To assist use in insuring that the manufacturers of automobiles which we purchased for Federal Government use complied fully with the provisions of the Standard, we employed a competent engineering firm, the Electrical Testing Laboratories, New York, N.Y., in August 1966. Arrangements were made with the automobile manufacturers to permit representatives of the Electrical Testing Laboratories to observe the performance of tests or to make test data available for analyses to determine compliance. Only after reports from the Electrical Testing Laboratories indicated compliance with the standard did we accept delivery of vehicles. This method of determining compliance proved to be highly satisfactory and was employed throughout the entire 1967 model year.
EXAMINATION TO DEVELOP NEW STANDARDS
Immediately following the issuance on June 30, 1965, of Federal Standard No. 515 and concurrently with its implementation, we proceeded to review the detailed standards published and to examine
other areas for the development of new standards. This effort resulted in the revision and upgrading of 11 of the original detailed standards and the development of nine new ones. These detailed standards which were published as Federal Standard No. 515a on July 15, 1966, to become effective on October 13, 1967, superseded the original issue of Federal Standard No. 515.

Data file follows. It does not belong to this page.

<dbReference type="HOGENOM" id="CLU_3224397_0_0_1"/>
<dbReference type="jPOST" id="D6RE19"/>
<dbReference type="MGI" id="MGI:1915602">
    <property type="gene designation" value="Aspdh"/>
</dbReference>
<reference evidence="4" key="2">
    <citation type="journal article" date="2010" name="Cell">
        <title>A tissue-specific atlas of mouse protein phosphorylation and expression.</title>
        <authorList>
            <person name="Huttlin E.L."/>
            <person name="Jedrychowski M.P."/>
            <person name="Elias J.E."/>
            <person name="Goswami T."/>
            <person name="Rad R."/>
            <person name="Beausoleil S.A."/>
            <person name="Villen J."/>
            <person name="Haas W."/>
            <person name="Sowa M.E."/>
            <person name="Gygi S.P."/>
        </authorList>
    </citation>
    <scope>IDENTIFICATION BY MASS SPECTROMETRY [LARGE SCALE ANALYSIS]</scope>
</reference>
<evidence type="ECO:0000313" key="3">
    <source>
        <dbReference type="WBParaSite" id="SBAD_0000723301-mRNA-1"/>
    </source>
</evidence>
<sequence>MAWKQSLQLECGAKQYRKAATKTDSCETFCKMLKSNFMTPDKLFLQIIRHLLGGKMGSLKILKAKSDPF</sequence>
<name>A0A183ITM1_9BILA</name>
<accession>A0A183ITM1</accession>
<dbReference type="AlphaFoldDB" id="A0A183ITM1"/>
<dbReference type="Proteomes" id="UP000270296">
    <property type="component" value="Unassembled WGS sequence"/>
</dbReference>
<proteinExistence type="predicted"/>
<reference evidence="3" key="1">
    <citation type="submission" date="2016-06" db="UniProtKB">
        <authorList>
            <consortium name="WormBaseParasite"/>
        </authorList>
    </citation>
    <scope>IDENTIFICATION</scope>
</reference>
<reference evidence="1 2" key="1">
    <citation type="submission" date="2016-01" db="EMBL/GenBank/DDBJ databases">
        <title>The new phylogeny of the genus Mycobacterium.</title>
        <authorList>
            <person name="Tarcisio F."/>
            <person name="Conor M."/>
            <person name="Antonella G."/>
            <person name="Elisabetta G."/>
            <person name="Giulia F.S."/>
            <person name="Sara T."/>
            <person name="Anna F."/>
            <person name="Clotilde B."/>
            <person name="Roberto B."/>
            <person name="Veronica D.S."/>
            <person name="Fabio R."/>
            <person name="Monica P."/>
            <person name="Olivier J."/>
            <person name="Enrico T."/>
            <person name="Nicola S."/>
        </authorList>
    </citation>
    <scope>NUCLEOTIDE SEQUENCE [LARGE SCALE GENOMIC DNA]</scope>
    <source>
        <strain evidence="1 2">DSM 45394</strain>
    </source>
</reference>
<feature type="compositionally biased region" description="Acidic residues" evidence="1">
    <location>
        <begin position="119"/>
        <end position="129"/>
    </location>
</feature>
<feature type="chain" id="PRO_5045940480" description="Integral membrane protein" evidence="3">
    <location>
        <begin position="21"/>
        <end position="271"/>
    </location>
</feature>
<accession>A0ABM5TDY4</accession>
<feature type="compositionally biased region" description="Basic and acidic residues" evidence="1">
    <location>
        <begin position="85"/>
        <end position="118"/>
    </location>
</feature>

Following the enactment of The National Traffic and Motor Vehicle Safety Act of 1965, Public Law 89–563, signed by the President on September 9, 1966, which assigned the responsibility to the Secretary of Commerce for the establishment of Federal Motor Vehicle Safety Standards, the General Services Administration discontinued the development of new safety standards. Subsequently the Department of Transportation was created and the responsibilities of the Department of Commerce for Federal Motor Vehicle Safety Standards were transferred to that Department. On March 3, 1967, the Secretary of Transportation and the Administrator of General Services signed an inter-agency agreement which provided for a coordinated effort in the development of vehicle safety standards and recognized the primary responsibility of the Department of Transportation for standards of general application.